Dakos, the salad, is a loved salad of Crete, made with rock hard crisp breads and tomatoes, feta and olives. Ottolenghi has a version in his book Plenty More, born of his stay in Crete where he fell in love with it.
Dakos is alsothe name given to oven-dried breads (often called rusks), which are made with barley to make them sweeter, nuttier and more crunchy than their wheat-only counterparts. Spread out on a plate and covered with the best ripest chopped tomatoes, good olive oil, some crumbled white cheese and black olives, they are seriously addictive. (Confusingly, both this dish and the unadorned rusks themselves are called Dakos!)
Cretan barley rusks aren’t easy to come by (try Greek grocers or online), but the salad Dakos is easy to make with any dried bread, e.g. the Italian Frese Integrali (aka friselle, freselle, frisedde, fresedde, frise) or the Swedish wholemeal Krisprolls, which are more commonly available in some supermarkets and many specialty stores. The tomato juices and vinegar seep into and soften the dry bread as they mix with the creamy cheese and olive oil, to create a timeless Greek experience.
However, if you don’t have access to Dakos or other rusks, try drizzling some medium thick slices of wheat bread with olive oil and baking for 10 – 15 mins in a 175C – 180C oven. They need to be hard, and the ingredients of the salad soak into the bread to soften it and make it addictively delicious.
The taste of any simple tomato-based salad is dependent on the quality of the tomatoes. There is a rich and beefy depth to end-of-season tomatoes that can exceed even those of high summer, but if yours are anything other than bursting with flavour, a pinch of sugar or a few drops of balsamic vinegar will help draw out their natural sweetness. And maybe mix your feta with some ricotta, to simulate the flavour of the sweet Cretan mizithra cheese, which is often served with dakos. (Thanks for this advice, Ottolenghi.)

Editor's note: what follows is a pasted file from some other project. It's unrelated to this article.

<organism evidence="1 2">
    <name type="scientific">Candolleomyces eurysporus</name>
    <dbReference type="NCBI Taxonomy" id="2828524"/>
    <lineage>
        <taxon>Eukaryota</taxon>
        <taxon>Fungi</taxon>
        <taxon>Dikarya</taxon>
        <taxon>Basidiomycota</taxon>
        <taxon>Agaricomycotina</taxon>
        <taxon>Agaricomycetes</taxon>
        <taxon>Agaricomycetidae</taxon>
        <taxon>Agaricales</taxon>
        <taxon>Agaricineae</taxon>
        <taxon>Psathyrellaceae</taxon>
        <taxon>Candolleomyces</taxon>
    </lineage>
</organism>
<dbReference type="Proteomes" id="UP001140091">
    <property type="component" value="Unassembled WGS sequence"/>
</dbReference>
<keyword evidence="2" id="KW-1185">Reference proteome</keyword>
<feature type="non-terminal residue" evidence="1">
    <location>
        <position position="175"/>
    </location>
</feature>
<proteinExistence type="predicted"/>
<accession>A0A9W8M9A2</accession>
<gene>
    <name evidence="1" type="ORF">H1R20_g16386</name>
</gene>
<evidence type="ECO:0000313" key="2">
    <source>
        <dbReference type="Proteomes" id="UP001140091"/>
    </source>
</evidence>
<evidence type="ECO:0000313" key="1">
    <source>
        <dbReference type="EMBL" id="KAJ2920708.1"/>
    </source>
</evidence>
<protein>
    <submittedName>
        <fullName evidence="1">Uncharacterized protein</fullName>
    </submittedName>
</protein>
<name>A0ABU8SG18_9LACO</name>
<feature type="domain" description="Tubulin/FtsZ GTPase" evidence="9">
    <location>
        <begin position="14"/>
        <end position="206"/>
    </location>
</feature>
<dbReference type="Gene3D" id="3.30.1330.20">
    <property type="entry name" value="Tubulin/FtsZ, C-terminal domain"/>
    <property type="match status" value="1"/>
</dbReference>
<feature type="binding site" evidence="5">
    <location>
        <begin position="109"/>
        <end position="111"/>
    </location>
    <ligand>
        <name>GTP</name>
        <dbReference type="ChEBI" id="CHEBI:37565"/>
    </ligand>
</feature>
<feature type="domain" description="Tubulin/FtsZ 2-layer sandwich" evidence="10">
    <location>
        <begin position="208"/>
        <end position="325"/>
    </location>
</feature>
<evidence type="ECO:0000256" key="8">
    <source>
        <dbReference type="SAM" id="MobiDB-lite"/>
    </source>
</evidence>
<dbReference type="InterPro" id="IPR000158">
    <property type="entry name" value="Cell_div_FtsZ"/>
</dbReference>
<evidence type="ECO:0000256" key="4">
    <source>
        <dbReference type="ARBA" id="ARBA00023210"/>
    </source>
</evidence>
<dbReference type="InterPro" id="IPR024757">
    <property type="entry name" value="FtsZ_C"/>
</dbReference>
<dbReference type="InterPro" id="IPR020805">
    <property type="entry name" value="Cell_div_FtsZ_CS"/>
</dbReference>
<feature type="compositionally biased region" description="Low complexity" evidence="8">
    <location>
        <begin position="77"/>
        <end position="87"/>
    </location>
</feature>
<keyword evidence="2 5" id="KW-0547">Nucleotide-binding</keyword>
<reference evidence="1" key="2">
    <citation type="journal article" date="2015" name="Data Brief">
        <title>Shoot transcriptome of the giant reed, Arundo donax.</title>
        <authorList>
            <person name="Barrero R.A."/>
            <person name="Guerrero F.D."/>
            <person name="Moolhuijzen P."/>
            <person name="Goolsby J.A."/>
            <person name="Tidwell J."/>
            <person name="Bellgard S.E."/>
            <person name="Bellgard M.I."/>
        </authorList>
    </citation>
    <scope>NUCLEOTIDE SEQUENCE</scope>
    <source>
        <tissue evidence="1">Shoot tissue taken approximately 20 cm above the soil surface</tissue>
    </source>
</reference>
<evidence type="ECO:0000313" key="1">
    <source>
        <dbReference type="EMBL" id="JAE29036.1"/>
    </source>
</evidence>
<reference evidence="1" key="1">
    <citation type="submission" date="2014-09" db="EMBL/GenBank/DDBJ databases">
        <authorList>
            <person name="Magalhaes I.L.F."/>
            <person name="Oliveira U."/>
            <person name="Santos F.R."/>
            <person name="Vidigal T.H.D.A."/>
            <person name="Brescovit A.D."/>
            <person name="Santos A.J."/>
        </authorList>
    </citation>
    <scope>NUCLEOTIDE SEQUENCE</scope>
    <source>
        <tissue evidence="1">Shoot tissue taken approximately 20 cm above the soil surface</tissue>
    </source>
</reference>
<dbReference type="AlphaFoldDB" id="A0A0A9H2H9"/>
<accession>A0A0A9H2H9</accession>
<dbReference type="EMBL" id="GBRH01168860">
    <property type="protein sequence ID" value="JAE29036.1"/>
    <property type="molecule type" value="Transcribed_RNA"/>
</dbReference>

This is an Ottolenghi dish from Plenty More – we are cooking our way through this book. We feel free to substitute ingredients that are not readily available in our local area.
In fact it is Ottolenghi Cooking the Books Day on the blog – one of two days per month where we publish the latest recipes we have tried in our project of cooking from Ottolenghi’s books – those we have cooked directly and those we have been inspired by. Currently we are cooking from Plenty More, but not ignoring his other books completely. Note that I often massage the recipes to suit what is available from our garden and pantry. For the original recipes, check his books and his Guardian column.
Browse all of our Tomato Salads, and all of our Salads. Our Ottolenghi dishes from Plenty More are here. We have written about our experiences cooking through this book. Or explore our Mid Summer dishes.
We use Australian measurements: 1 tspn = 5ml; 1 Tblspn = 20ml; 1 cup = 250ml.
For this recipe I used Frese Integrali, available from Italian shops. Friselle and other Italian dried breads are the Italian equivalent of the Greek Dakos.
Dakos | Tomato and Bread Salad from Crete
6 large ripest tomatoes, cut into 1cm dice
0.5 red onion, peeled and cut into 0.5cm dice
1 Tblspn red-wine vinegar
2 Tblspn olive oil, plus 1 tbsp extra
0.5 tspn ground allspice
sea salt and black pepper
70g feta, roughly crumbled
40g black olives, pitted and halved
30g capers or sour grapes
150g Cretan dakos (or other rusks or crispbreads, see the notes above)
5g chopped parsley
fresh or dried oregano leaves (Greek oregano if you can get it) – use about 3g fresh leaves, or a good pinch dried leaves.
Put the tomatoes, onion, vinegar, two Tblspn of oil, the oregano and the allspice in a bowl, add 0.33 tspn sea salt and a good grind of black pepper, stir gently and set aside.
Spread out the dakos on a large platter and spoon the tomato mixture on top. Sprinkle over the feta, olives and capers, and top with parsley, oregano and the remaining olive oil. Leave to sit for five minutes or more before serving.